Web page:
19 May 2024

Estetica Exclusive! The Tev Finger Interview: A Man with Perspective

A decade after launching a company in the midst of a depression, Tev Finger has become a leading businessman and the industry’s favorite talk show host.

Eight years ago, President and CEO of Luxury Brand Partners Tev Finger and his partners Moss Kadey, Daniel Kaner, Todd Hildum, Dan Langer and Jonathan Sharp, transformed their creativity into a new chapter in luxury products, resulting in Oribe Hair Care, and ultimately in LBP, a beauty umbrella that also includes R+Co, V76, Smith & Cult and IGK.

Tev has been proving his aptitude in the world of business for decades, and now, the beauty executive gets to demonstrate his sense of humor in a brand new role as the host of Late Night with Tev Finger. We sat down with Tev to discuss his journey and get a glimpse into the character of this beauty industry professional.

Is there some secret to your business formula?
The secret to building a business is having an incredible team. Without the original partners, and the addition of Reuben Carranza, Howard McLaren, Thom Priano, Garren, Dineh Mohajer, Jeanne Chavez and Vaughn Acord we would not have made it. It takes a village. When we built Oribe it was very important to have a person, but every brand is different. With R+Co, we had to come up with the market, strategy and money to fund it—there are a lot of elements that take time. It could be a whole year before you sign the document to be in business.

But all the newer LBP brands took very little time to take off!
These brands are way more ahead than where I thought they would be. We started at Bumble and Bumble, but left in 2006, when we sold it to Estée Lauder. Even if your business changes, your style as an entrepreneur will stay the same, and we’ve always had a vision of entrepreneurial teamwork. When Daniel Kaner and I moved to Oribe we took that culture there. It’s really the same passion rolled into LBP. The difference is we needed to raise money in LBP to be able to bring about reconstruction and compete on a global level—we are still a tiny company. We’re excited about where we are. We are not a conglomerate and we don’t have VC money, which makes us very much the underdog, but we have to go up against conglomerates even though we’re but a speck on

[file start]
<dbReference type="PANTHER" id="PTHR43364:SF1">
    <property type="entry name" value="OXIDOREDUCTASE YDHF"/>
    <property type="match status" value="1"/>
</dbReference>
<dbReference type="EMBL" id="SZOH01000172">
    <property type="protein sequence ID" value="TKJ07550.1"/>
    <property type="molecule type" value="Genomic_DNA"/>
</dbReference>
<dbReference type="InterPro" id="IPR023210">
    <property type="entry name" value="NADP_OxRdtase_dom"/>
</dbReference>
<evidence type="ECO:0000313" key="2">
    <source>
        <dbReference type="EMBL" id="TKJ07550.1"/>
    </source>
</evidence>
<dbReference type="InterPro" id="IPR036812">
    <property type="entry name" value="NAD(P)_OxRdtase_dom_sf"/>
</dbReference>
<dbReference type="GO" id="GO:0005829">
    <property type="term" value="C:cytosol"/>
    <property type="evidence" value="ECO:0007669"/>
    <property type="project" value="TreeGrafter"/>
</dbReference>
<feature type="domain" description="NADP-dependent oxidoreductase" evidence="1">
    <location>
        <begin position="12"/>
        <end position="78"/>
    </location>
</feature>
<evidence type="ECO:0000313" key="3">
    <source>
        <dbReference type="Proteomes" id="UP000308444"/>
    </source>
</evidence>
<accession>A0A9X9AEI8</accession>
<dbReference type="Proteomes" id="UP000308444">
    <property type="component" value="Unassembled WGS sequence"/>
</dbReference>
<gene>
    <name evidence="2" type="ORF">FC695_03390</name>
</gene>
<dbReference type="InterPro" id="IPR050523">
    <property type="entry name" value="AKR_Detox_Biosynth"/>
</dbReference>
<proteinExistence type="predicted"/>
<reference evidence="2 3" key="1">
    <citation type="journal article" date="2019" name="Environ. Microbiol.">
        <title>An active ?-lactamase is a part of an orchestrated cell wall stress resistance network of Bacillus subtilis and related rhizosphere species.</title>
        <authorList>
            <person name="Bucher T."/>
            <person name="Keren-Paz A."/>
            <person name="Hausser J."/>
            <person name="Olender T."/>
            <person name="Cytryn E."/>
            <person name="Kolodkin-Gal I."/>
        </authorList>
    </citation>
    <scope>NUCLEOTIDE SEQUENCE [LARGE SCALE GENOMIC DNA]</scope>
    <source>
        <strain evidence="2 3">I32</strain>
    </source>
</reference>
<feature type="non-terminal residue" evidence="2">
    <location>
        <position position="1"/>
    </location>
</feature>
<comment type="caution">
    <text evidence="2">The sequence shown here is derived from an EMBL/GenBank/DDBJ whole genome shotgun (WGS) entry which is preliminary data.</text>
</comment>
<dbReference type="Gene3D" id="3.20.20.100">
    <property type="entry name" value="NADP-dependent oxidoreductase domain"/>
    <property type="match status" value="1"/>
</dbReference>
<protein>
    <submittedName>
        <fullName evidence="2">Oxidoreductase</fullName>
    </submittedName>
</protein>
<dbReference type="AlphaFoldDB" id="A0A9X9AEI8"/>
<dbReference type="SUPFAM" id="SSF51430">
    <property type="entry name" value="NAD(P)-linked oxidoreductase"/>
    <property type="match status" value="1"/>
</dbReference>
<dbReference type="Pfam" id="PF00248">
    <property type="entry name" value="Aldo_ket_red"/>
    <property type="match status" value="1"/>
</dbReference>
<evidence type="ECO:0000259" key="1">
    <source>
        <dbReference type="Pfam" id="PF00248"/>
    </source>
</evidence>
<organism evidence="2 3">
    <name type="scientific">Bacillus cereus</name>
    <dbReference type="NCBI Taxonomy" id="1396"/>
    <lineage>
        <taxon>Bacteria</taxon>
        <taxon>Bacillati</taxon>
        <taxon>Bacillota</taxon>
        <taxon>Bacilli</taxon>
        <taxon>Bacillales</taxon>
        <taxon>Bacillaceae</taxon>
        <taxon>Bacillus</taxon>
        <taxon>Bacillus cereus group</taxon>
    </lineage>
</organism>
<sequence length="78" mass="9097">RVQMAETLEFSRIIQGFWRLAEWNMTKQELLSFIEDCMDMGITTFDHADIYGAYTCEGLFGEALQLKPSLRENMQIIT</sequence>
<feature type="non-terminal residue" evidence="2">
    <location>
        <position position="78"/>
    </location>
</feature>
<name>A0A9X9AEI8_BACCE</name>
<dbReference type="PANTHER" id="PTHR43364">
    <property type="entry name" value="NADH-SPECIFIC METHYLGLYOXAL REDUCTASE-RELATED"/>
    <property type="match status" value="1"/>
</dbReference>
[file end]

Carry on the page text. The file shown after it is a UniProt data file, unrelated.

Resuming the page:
the grand scale of things.

What did you want when you created Oribe?
When we were finishing up our Bumble and Bumble sale with Estée Lauder, I saw that the reaction to Kérastase in the U.S. was, “whoa, luxury, high end!” and the price was almost double Bumble’s. That floored me. After our non-compete ended, Daniel Kaner and I started ideating about what a modern luxury brand would look like. We knew if we ever did something again, it had to be a much higher-end line because it speaks to fewer salons. We love this because we can only have so many really strong relationships.

Did you know right away you were looking for a celebrity stylist?
You know the story about Louis Vuitton, Rolls Royce, Ferrari—the most expensive brands need to be associated with a person’s vision. Daniel’s wife, Sonia Kashuk, is a makeup artist and introduced us to Oribe, so it was very natural. The personal connection is important—you always want to do business with people you like. All relationships have their ups and downs, but continuing to try is the key to success.

Did you ever think you might fail?